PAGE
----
At major league baseball games announcers may say, “You can’t tell the players without a scorecard. So get your scorecard ready, and we will give you the correct lineup for today’s game.” Controversies swirling around the White House of President Donald J. Trump are laden with names and job titles, bandied about by network anchors and reporters. What does that scorecard look like?
Sometimes it’s hard to keep straight who’s who and what’s what in the Washington maelstrom. We have almost daily reports on perceived Russian meddling in the 2016 election, and speculation on possible contacts between Trump campaign officials and Russian operatives.
Plus sundry other scandals, one involving a porn movie star and the president, another involving the president’s son-in-law’s international business dealings.
Our heads are spinning. I hope searching your memory of recent political events will be a useful exercise and help you put the right names and data on the scorecard. Got a pen or pencil handy? Here we go:
1. What is the name of the special counsel investigating alleged Russian meddling in the 2016 election?
2. Who appointed the special counsel to his position?
3. What is the special counsel’s political affiliation?
4. How many Russian operatives thus far have been indicted by the special counsel for crimes connected with attempting to sabotage the elections or U.S. institutions?
5. How many former members of the Trump administration or his presidential election campaign have been indicted for felony crimes? And can you name them and their respective former positions?
6. Of that number, how many indicted former Trump officials have pled guilty and agreed to testify as government witnesses for the special counsel?
7. Trump often says of the investigation “There was no collusion” between himself or his associates and Russians seeking to undermine the integrity of the 2016 election. Is “collusion” a crime?
8. Who has recently called for an end to the special counsel’s investigation?
9. Trump has said that the special counsel would “cross a red line” if it extended its investigation into what area?
10. Over the past months media reports have also raised the question of “obstruction of justice” as a possible charge against Trump or his associates. The firing of which agency head by Trump led to questions of “obstruction of justice?”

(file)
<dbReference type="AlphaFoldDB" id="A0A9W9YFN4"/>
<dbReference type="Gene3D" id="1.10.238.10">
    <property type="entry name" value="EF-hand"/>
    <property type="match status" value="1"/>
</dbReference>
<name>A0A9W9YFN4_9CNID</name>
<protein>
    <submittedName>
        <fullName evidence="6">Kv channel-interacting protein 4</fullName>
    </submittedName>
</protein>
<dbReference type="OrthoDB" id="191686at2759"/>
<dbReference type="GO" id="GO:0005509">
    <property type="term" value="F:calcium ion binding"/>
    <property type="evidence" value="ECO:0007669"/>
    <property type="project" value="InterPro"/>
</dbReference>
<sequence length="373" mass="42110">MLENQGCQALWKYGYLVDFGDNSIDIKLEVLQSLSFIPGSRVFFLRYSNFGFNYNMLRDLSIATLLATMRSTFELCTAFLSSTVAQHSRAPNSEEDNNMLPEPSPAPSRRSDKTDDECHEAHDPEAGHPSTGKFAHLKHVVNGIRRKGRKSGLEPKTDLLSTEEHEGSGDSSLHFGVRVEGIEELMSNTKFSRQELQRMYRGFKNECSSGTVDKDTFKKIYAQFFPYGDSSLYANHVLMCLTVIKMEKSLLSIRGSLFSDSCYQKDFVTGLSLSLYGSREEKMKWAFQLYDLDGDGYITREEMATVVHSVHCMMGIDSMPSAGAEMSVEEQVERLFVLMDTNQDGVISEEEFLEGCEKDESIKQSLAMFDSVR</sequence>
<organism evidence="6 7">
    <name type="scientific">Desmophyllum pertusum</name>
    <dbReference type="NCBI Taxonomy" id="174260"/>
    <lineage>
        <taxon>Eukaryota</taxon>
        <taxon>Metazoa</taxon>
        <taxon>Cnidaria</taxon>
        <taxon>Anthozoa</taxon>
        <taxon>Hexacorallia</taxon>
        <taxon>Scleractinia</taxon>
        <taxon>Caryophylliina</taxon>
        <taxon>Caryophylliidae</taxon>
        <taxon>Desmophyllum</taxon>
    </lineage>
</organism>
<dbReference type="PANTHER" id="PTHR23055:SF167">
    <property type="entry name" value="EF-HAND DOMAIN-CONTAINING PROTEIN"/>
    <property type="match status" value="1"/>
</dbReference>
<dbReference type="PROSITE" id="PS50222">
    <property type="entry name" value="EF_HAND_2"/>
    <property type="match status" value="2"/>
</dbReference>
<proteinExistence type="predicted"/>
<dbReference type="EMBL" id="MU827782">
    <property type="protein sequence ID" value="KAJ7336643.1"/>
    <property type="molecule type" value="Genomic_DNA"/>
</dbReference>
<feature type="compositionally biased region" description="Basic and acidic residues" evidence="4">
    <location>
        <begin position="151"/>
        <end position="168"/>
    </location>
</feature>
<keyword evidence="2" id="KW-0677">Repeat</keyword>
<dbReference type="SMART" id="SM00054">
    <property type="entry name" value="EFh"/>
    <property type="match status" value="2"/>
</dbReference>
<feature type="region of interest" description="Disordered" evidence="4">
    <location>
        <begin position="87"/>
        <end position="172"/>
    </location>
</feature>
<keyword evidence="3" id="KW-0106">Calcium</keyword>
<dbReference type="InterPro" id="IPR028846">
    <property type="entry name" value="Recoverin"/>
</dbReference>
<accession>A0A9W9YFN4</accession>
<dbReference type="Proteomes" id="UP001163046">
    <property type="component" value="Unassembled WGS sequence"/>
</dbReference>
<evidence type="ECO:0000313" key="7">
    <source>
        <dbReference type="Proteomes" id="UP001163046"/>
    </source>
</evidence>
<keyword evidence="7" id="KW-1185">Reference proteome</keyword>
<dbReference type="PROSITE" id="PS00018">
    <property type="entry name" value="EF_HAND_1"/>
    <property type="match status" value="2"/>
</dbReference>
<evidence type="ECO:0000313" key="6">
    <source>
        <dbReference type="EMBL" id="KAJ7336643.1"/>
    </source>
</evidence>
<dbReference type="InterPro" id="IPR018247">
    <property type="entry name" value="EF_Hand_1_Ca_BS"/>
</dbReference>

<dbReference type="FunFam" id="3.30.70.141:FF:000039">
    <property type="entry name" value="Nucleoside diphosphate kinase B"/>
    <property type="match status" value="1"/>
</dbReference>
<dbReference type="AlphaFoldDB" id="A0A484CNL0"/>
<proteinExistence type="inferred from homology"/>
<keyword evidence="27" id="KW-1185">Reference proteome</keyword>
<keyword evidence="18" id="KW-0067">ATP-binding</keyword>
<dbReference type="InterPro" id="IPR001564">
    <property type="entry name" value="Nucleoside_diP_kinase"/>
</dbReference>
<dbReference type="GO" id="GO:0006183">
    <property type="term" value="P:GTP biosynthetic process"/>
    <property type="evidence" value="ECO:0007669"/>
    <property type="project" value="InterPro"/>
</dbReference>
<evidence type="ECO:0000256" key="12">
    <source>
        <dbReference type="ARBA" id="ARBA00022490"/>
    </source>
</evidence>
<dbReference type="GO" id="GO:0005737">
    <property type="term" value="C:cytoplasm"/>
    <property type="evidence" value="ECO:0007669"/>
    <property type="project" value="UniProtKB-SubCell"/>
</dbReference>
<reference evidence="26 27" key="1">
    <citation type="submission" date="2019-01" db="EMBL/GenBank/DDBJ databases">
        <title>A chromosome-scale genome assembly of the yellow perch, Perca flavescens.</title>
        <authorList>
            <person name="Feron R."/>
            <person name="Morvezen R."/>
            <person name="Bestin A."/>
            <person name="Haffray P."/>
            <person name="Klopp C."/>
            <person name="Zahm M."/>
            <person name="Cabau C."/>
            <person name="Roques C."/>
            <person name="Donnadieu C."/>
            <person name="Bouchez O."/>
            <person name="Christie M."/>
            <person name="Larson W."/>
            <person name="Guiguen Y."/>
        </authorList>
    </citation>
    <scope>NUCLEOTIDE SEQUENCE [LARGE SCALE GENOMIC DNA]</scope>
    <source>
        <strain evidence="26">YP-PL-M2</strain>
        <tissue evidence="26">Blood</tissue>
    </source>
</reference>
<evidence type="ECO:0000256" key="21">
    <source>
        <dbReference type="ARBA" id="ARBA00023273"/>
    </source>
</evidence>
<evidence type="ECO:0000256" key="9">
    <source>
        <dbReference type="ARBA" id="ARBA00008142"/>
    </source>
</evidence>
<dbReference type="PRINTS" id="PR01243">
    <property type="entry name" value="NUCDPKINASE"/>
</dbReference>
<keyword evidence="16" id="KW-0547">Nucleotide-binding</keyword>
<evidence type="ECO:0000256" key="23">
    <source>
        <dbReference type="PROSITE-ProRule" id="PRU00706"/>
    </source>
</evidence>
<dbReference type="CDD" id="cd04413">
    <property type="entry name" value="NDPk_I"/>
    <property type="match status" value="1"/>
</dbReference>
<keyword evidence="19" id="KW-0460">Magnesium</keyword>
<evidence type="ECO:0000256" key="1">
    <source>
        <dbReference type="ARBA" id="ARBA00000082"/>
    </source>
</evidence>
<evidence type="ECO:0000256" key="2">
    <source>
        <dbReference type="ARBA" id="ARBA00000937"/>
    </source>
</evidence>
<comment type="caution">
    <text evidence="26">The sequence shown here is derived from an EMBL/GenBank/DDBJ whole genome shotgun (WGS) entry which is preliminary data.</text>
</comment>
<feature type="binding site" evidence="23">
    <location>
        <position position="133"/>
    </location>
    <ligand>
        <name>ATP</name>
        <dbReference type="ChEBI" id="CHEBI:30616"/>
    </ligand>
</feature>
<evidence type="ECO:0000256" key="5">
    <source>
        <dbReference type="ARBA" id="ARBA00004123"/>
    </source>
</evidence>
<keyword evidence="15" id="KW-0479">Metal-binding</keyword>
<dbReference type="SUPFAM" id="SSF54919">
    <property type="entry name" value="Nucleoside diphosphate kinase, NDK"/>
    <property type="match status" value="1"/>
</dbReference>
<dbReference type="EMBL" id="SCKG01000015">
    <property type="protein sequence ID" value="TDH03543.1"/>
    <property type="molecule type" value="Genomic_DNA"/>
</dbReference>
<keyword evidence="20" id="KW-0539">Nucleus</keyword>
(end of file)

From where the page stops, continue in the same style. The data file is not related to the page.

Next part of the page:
11. Turnover in the White House and among cabinet secretaries and other high-ranking federal officials has been particularly high since Trump was sworn in on Jan. 20, 2017. What number is closest to that of the number of officials who have either resigned from their posts or been fired by Trump? 20 30 40 60?
12. Another matter of current legal concern is that of an agreement between Trump and a female porn star, whose stage name is Stormy Daniels (real name: Stephanie Clifford). What is the nature of the agreement and what monetary figure has been attached to the agreement?
13. Yet another controversy bedeviling the Trump White House concerns the international business affairs of the president’s son-in-law, who’s been acting as an unpaid senior counselor at the White House. What is this Trump relative’s name and what is the area in which he may have run afoul of ethical norms?
14. In what special election for the U.S. House did the Republican Party recently suffer a 20-point slide from Trump’s percentage of victory over challenger Hillary Clinton in the presidential election? And what is the name of the Democrat who prevailed in that election?
15. How many seats would Democrats need to pick up to win control of the U.S. House of Representatives in November?
16. How many seats would Democrats need to pick up to win control of the U.S. Senate?
See Page 2C of today’s edition for the answer key.
John Patrick Grace is a former Associated Press reporter, editor and foreign correspondent. He currently lives in eastern Cabell county, edits books and teaches the Life Writing Class.